Friday, June 09, 2017


Comey Day is over, no Republican is turning on the president, and we've now reached the equilibrium that will persist at least until Election Day 2018, if not until Inauguration Day 2021, as Jonathan Martin and Jennifer Steinhauer of The New York Times report:
Resigned to Trump’s Woes, G.O.P. Keeps Working on Legislative Goals

... As they have traveled through the various stages of grief over the unpredictability of their president and the realization that Mr. Trump is unlikely to change, congressional Republicans appear to have landed at acceptance, basically hoping that the president does not get in their way.

They have largely ceased defending or explaining Mr. Trump’s more ostentatiously reckless remarks or Twitter posts, and at their most critical they casually chide his behavior....

... Republicans are letting Democrats serve as Mr. Trump’s loudest critics while trying to establish the president as inept, perhaps, but not criminal.

“If being crude, rude and a bull in a china shop was a crime, Trump would get the death penalty,” said Senator Lindsey Graham, Republican of South Carolina. “It’s not.”
It's clear what the congressional GOP is thinking: Trump will do whatever he wants. Some of it will appall 60 percent or more of the country. But as long as Trump keeps his base -- which he apparently always will, no matter what he does -- his fellow Republicans assume that the base will turn out to reelect them. Gerrymandering and suppression of the Democratic vote will limit the GOP's losses. Meanwhile, congressional Republicans will proceed as if Trump has no role in the process of writing and shaping legislation. Their notion of a good president will be consistent with what Grover Norquist said in 2012:
Pick a Republican with enough working digits to handle a pen to become president of the United States.... His job is to be captain of the team, to sign the legislation that has already been prepared.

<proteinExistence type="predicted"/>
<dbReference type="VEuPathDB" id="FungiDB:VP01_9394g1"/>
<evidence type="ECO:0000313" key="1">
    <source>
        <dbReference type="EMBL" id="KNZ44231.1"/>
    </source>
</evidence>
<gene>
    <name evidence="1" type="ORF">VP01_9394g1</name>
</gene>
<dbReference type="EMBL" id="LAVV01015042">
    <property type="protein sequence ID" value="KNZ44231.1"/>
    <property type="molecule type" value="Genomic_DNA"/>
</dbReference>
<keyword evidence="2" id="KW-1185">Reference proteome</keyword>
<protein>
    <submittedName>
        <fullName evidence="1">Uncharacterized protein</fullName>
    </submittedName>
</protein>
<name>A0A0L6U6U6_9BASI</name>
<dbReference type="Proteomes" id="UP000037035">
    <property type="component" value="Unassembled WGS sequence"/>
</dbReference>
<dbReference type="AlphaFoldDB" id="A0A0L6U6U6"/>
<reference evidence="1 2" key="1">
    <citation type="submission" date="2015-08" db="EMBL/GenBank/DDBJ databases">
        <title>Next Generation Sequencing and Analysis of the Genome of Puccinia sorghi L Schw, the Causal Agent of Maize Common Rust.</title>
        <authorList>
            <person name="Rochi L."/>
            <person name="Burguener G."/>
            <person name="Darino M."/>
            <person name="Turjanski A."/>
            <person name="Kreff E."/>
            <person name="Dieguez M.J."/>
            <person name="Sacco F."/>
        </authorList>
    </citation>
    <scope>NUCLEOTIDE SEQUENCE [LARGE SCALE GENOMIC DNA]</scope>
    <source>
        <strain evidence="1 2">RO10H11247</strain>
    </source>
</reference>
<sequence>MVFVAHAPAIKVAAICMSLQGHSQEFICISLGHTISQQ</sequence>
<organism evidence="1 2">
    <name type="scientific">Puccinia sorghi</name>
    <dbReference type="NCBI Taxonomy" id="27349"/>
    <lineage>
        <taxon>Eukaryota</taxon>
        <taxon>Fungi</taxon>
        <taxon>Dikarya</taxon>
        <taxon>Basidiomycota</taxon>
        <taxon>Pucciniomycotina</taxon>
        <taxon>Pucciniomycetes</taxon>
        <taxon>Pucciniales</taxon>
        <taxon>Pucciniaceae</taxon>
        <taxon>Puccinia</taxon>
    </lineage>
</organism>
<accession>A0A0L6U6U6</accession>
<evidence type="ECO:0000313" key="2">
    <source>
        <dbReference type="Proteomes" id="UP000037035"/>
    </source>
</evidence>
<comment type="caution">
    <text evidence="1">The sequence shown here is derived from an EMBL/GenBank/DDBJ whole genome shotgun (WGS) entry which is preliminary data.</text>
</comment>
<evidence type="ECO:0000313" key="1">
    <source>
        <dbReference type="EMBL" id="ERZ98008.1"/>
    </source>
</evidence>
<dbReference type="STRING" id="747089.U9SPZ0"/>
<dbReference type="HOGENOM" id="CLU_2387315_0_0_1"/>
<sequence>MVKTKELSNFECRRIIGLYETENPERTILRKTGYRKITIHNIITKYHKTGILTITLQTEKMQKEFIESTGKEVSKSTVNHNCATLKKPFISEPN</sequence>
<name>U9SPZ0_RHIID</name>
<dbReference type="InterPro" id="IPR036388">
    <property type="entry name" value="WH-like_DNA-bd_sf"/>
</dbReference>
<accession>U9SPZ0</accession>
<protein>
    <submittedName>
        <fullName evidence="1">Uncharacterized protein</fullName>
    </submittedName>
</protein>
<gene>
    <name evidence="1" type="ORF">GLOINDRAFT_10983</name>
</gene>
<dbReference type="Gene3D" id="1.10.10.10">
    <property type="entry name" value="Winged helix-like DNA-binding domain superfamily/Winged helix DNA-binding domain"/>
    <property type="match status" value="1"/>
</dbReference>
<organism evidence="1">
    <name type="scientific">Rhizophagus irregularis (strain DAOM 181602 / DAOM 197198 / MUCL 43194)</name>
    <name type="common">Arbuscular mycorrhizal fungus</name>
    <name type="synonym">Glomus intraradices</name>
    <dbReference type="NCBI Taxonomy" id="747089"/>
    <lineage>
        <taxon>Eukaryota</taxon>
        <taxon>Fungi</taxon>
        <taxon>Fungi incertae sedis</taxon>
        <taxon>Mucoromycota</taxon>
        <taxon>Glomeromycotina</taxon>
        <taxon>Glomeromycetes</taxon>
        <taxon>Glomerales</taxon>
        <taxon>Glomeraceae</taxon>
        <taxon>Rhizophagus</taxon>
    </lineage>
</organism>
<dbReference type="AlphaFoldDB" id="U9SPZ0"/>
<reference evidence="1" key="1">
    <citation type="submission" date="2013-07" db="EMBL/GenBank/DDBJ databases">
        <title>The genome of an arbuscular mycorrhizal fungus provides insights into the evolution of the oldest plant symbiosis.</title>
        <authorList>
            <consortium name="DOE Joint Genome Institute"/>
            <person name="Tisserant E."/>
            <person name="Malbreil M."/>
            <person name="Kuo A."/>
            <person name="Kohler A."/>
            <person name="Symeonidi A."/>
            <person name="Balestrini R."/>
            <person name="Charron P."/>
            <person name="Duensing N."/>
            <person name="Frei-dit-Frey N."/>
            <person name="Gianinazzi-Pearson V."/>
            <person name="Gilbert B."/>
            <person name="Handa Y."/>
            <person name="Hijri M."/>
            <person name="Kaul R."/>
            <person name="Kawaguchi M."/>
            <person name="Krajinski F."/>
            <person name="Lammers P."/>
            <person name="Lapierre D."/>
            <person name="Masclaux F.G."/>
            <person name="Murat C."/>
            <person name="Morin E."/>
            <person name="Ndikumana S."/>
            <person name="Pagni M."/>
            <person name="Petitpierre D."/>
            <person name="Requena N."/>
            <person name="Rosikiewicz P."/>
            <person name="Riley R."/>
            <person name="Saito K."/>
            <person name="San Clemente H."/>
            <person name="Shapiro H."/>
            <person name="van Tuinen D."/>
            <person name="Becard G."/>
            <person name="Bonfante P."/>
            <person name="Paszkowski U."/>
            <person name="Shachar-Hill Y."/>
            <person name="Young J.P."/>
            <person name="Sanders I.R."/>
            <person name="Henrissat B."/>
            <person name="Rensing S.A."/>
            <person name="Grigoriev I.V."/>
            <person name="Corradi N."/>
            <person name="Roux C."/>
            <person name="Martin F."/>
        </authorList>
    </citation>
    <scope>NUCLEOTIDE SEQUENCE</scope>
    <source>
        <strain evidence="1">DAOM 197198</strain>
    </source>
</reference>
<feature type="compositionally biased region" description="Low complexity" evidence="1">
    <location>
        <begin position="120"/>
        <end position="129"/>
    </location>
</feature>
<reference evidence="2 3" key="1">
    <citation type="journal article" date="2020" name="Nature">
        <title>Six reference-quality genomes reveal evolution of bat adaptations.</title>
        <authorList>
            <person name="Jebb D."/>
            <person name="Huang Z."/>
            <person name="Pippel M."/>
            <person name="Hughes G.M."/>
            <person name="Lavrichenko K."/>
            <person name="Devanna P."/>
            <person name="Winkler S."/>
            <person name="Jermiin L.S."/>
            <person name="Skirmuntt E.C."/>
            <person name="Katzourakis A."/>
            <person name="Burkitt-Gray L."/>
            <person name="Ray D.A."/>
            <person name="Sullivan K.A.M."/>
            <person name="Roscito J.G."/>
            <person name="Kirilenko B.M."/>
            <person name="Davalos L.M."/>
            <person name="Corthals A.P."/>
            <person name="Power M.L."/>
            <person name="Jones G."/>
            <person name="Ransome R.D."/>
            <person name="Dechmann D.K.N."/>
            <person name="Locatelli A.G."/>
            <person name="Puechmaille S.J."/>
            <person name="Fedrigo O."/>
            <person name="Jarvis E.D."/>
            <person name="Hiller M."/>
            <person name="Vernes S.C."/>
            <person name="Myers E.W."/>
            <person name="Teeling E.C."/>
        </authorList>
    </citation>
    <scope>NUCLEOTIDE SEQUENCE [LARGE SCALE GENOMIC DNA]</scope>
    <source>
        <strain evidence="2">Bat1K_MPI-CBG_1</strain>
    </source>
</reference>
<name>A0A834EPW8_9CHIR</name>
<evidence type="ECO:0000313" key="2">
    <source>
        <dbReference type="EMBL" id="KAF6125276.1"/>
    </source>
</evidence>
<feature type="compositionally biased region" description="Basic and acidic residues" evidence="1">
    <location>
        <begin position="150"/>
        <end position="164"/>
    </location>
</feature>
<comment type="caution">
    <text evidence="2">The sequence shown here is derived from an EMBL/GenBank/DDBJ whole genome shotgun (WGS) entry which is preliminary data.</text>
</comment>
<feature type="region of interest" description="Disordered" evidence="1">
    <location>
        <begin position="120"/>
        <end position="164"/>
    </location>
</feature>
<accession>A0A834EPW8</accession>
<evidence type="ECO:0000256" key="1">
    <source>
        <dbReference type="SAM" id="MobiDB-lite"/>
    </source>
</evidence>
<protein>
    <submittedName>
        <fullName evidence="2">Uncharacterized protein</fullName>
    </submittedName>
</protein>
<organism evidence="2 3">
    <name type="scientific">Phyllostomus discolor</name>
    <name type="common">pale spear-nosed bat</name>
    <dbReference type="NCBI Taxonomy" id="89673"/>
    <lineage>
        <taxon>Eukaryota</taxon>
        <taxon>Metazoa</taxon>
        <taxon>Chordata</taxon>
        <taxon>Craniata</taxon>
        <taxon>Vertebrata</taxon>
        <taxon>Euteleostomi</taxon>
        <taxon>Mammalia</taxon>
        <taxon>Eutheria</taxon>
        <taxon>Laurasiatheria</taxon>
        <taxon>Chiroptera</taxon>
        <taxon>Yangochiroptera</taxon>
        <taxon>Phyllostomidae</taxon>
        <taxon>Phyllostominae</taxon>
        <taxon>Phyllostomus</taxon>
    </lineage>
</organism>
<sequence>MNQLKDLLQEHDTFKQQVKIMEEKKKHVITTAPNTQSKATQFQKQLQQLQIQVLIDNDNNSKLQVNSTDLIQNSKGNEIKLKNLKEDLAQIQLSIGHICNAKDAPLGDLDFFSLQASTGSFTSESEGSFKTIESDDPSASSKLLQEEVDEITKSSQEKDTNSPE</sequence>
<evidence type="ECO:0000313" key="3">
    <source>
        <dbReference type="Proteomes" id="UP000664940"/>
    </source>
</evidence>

If Republicans in Congress and the party's base voters continue to agree that literally nothing Trump does can possibly qualify as an impeachable offense, or even as a disillusioning one, then life can just go on this way as long as there are GOP majorities in both houses of Congress. Even after the midterms, removal from office is impossible because Democrats can never win 67 Senate seats. So Republicans will write the bills and hand them over for as long as they can, and we'll just go on this way.

But what about the crisis scenario?
With the economy continuing to add jobs and the stock market growing, most Republicans believe there is little in the short term that could dislodge the party’s grass roots from their support of Mr. Trump. The only caveat to this assessment is if there is a national crisis of some kind.
But what sort of crisis would alienate Trump voters? A domestic terrorist attack? If that happens, Trump will rage and fulminate, and perhaps respond with draconian, unconstitutional measures -- and his base will cheer, even if (perhaps especially if) those draconian measures are overturned by the courts. Hell, even if he just makes a lot of noise on Twitter, it will be base-pleasing noise.

A natural disaster like Hurricane Katrina? Katrina devastated a beloved tourist destination, and the response to it seemed racially tinged at a time when white America still seemed capable of some empathy for black people. George W. Bush's failed response to Katrina came at a time when his supporters were already wavering -- the Iraq War was dragging on, he'd tried to privatize Social Security, and Republicans (including W's brother) had meddled in the case of Terri Schiavo.

Could the response to another hurricane harm Trump? Recall that in 2016 his campaign had $29,000 worth of supplies delivered to victims of Hurricane Matthew in North Carolina. It's just the sort of showboaty, sizzle-not-steak response we could expect from him if a hurricane happened now. On the other hand, officials in North Carolina, including its Democratic governor, have asked the feds for aid this year in Matthew's aftermath -- and the response by the Trump administration has been underwhelming:
The state asked for $929 million, most of which would go toward initiatives like fixing homes damaged by flooding, supporting farmers who lost livestock and funding mental health services for survivors.

This week, the state discovered it was likely getting $6.1 million—less than 1 percent of the amount requested.
Is this tight-fistedness a major scandal? No. Most people don't even know about it.

So, short of nuclear attack on the United States, I can't see what would make Trump's base turn on him. And maybe that wouldn't even be enough. Go read "Nuclear Winter? Many Trump Fans Are Loving It," a humor piece Benjamin Hart posted a few months ago:
“The guy said he was gonna shake things up,” said social studies teacher Kathy Phillips, as her husband, Bob, nodded in agreement, upsetting some thermonuclear ash that had lodged in his hair onto the cracked Formica table in front of him. “Now he’s doing that, and the left is all upset. To me, it’s crying over spilled milk.”
Sounds about right to me.

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